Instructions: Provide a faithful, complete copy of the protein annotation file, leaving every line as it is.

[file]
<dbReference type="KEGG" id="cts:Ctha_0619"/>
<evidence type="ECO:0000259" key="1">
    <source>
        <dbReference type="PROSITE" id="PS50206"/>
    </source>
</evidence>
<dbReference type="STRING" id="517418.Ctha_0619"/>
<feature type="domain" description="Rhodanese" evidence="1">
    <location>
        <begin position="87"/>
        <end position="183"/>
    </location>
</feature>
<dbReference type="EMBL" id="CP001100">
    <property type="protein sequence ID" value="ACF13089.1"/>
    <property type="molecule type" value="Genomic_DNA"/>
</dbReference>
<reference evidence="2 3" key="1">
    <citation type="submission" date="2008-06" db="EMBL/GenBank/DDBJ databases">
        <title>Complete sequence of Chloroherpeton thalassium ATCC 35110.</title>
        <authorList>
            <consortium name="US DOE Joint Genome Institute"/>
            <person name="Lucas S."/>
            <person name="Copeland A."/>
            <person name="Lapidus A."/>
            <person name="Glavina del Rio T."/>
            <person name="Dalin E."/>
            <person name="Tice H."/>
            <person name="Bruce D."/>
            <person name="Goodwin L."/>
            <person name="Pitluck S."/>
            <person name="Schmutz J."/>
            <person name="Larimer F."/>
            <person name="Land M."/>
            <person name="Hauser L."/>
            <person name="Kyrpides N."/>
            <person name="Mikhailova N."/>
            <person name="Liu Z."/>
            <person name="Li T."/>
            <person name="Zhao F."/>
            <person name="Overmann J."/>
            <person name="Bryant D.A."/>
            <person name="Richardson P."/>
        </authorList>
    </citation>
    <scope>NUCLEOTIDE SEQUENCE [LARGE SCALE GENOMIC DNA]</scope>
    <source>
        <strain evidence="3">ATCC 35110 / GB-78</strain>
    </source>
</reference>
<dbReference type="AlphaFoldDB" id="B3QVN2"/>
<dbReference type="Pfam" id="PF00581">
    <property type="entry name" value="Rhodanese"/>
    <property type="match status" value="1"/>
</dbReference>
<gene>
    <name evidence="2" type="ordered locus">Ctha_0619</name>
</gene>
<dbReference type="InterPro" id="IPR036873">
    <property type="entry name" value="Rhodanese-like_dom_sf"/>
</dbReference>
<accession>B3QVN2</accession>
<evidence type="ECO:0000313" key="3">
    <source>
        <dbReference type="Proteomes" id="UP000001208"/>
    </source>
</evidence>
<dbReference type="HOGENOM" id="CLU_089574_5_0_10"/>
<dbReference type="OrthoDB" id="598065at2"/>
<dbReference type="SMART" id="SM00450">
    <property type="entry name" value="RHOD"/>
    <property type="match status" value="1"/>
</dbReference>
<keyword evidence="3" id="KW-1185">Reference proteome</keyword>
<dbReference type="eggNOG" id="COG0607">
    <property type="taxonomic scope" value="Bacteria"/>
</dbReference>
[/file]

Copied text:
<dbReference type="KEGG" id="cts:Ctha_0619"/>
<evidence type="ECO:0000259" key="1">
    <source>
        <dbReference type="PROSITE" id="PS50206"/>
    </source>
</evidence>
<dbReference type="STRING" id="517418.Ctha_0619"/>
<feature type="domain" description="Rhodanese" evidence="1">
    <location>
        <begin position="87"/>
        <end position="183"/>
    </location>
</feature>
<dbReference type="EMBL" id="CP001100">
    <property type="protein sequence ID" value="ACF13089.1"/>
    <property type="molecule type" value="Genomic_DNA"/>
</dbReference>
<reference evidence="2 3" key="1">
    <citation type="submission" date="2008-06" db="EMBL/GenBank/DDBJ databases">
        <title>Complete sequence of Chloroherpeton thalassium ATCC 35110.</title>
        <authorList>
            <consortium name="US DOE Joint Genome Institute"/>
            <person name="Lucas S."/>
            <person name="Copeland A."/>
            <person name="Lapidus A."/>
            <person name="Glavina del Rio T."/>
            <person name="Dalin E."/>
            <person name="Tice H."/>
            <person name="Bruce D."/>
            <person name="Goodwin L."/>
            <person name="Pitluck S."/>
            <person name="Schmutz J."/>
            <person name="Larimer F."/>
            <person name="Land M."/>
            <person name="Hauser L."/>
            <person name="Kyrpides N."/>
            <person name="Mikhailova N."/>
            <person name="Liu Z."/>
            <person name="Li T."/>
            <person name="Zhao F."/>
            <person name="Overmann J."/>
            <person name="Bryant D.A."/>
            <person name="Richardson P."/>
        </authorList>
    </citation>
    <scope>NUCLEOTIDE SEQUENCE [LARGE SCALE GENOMIC DNA]</scope>
    <source>
        <strain evidence="3">ATCC 35110 / GB-78</strain>
    </source>
</reference>
<dbReference type="AlphaFoldDB" id="B3QVN2"/>
<dbReference type="Pfam" id="PF00581">
    <property type="entry name" value="Rhodanese"/>
    <property type="match status" value="1"/>
</dbReference>
<gene>
    <name evidence="2" type="ordered locus">Ctha_0619</name>
</gene>
<dbReference type="InterPro" id="IPR036873">
    <property type="entry name" value="Rhodanese-like_dom_sf"/>
</dbReference>
<accession>B3QVN2</accession>
<evidence type="ECO:0000313" key="3">
    <source>
        <dbReference type="Proteomes" id="UP000001208"/>
    </source>
</evidence>
<dbReference type="HOGENOM" id="CLU_089574_5_0_10"/>
<dbReference type="OrthoDB" id="598065at2"/>
<dbReference type="SMART" id="SM00450">
    <property type="entry name" value="RHOD"/>
    <property type="match status" value="1"/>
</dbReference>
<keyword evidence="3" id="KW-1185">Reference proteome</keyword>
<dbReference type="eggNOG" id="COG0607">
    <property type="taxonomic scope" value="Bacteria"/>
</dbReference>